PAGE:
Autism : From the Inside – Chapter Seventeen

But getting back to Ian’s schooling, every now and then I would be brought up short by the realisation that there was a marked hole in Ian’s abilities. I realised one day that he was using his name as a key, and that he would only respond if his name was included in the instruction. For example, if I said to Ian “I love you”, he would ignore me, but if I said, “I love you, Ian,” he would answer, “I love you too, mummy.”

This was very nice and very cute, but what it meant in real terms was that when we were out and about, he wouldn’t greet anyone because strangers didn’t know his name. They would greet Ian with a cheerful “Good morning” without giving him the hook (‘Good morning, Ian’) for him to hang his answer on.  

This was quite important as the Irish adore children and they will always greet a child. To not respond is very rude and even when I explained about Ian’s condition and they understood completely, it was still embarrassing (to me) when it happened. 

Once I had realised this, I started teaching Ian to respond to me when I only said “Good morning”. At first there was a deathly silence while he ignored me completely. Then he realised that I was actually waiting for something. It took a while, but we got there in the end and he did start to greet me in return. I hoped that when the lass at the supermarket checkout greeted him, Ian would be able to respond appropriately instead of ignoring her.  

He did, but I don’t think she quite caught his “Good morning, Mummy…”

In one of our earlier speech therapy sessions, the therapist had shown Ian a picture of a chap riding a bicycle and the front wheel of the bike had hit a rock, so the back end of it was up in the air and the chap was falling forward. She had asked Ian to explain what was happening in the picture. After a deafening silence of several long minutes, Ian summed up the situation most succinctly. He said, quite simply, “Oops!”  

I thought it was brilliant.

A quick sketch approximating the picture
(and yes, I know there are no pedals on my bike!)

However, it did bring to light a gaping hole in Ian’s knowledge – the ability to explain anything or to make comment on anything. So I started working on comprehension exercises with him, at that stage fully prompted because he didn’t have a clue. Reading him a story three sentences long and then expecting him to answer questions about that story was much like waiting for a rocking horse to neigh. It highlighted the enormous hole in the autistic mind, the inability to comment on something or to think in abstracts.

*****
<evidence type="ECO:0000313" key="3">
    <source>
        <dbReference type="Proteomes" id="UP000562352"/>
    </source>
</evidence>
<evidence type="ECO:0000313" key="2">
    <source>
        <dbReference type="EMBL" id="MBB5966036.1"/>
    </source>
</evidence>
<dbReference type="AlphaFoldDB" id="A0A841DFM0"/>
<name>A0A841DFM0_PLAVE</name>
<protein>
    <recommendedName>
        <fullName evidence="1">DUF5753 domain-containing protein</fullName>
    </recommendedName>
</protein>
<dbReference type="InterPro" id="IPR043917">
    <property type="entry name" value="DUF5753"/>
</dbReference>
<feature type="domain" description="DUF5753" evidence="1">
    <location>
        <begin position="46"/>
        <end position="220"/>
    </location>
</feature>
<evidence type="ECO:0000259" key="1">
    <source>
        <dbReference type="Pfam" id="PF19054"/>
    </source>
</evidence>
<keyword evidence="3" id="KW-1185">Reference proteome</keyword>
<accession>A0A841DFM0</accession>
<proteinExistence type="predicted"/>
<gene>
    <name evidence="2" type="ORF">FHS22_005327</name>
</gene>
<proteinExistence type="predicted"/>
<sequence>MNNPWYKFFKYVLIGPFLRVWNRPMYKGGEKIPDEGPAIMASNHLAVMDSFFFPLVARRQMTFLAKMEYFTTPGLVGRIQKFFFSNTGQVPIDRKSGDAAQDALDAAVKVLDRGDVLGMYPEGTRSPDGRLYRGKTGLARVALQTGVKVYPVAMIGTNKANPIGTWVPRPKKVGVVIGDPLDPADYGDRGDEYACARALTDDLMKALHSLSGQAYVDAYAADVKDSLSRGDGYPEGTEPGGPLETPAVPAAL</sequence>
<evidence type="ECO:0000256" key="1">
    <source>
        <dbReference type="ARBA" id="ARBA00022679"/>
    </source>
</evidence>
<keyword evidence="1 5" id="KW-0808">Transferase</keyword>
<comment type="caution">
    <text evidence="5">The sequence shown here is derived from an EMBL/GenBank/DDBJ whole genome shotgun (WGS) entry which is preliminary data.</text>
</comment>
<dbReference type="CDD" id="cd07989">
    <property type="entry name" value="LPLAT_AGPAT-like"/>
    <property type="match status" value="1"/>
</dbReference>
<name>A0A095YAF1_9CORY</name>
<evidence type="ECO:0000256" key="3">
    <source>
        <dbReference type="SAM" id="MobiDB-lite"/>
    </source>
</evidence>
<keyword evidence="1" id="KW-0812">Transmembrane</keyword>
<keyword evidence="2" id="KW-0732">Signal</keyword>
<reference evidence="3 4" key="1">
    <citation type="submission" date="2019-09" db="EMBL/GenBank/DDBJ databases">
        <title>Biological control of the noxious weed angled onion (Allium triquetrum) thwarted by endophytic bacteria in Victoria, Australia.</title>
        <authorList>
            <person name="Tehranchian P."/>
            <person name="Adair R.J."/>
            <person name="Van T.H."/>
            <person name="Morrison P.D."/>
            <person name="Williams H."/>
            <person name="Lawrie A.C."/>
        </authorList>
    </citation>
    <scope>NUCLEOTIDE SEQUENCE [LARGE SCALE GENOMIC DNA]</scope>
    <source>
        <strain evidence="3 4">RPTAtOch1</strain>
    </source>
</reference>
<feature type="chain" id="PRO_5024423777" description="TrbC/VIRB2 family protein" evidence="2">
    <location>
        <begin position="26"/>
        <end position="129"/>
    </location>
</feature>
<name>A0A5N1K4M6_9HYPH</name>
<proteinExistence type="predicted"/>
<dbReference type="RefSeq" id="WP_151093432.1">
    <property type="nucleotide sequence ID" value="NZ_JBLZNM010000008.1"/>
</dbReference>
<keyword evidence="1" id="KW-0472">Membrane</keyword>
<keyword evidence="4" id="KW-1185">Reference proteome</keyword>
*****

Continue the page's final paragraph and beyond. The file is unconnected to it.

Ian looked completely bored by the whole idea and if I couldn’t get him interested in it, how was he ever going to progress in this area? It was and has remained a frustrating problem area. 

But the highlights were so all-encompassing! Small though they were, they were huge to me, desperate as I was for any sign of progress. I wrote to Gail in July of 2004 –

“For the first time ever, today, Ian gave me a weather report! He looked out of the window and, with no prompting whatsoever, said “Grey. Today it’s cloudy!!” I was so surprised I nearly fell off my chair. Whoopee!”

And later that year, I wrote again to Kirsty, filling her in on Ian’s progress and the things I was teaching him –

“…I found myself taking a step back from Ian’s school work the other day to look at how far he’s come in the year I’ve been teaching him. Okay, so it’s not miraculous or anything like that, but he’s learnt to write again – and neatly at that – and he’s learnt some elementary sums (he knows that 1+1=2, and 2+1=3, that 1+2 also =3, that 2+2=4 and he’ll hazard an accurate guess that 3+2=5). He’s so chuffed when he gets it right! He’s also writing his plurals now – I have pre-prepared sheets on the computer which I change daily and print out for him – one goose, two ______, three feet, one _____ – so I present him with a list of five or six different ones and he writes in the correct answer. He’s also doing sheets of opposites, and completing simple sentences.   

I’ve finally got him to the stage where I can show him a picture card and ask him “What is the girl doing?” and he’ll answer “The girl is reading … the book” or “What is the boy doing?” and he’ll answer “The boy is knocking on the door,” which makes my heart soooo glad. I whoop and cheer and clap my hands, and Ian sports this little smile like he’s secretly really, really pleased.” 

 

A simple task – but already I was asking Ian to work both ways,
from singular to plural, and from plural to singular
If Ian was unsure of the answer, he could count the
blue beads and get the total of the sum. He would then move the beads to
the ‘total’ position and choose the answer from the row of numbers above the sum.
(All hand drawn on paper)

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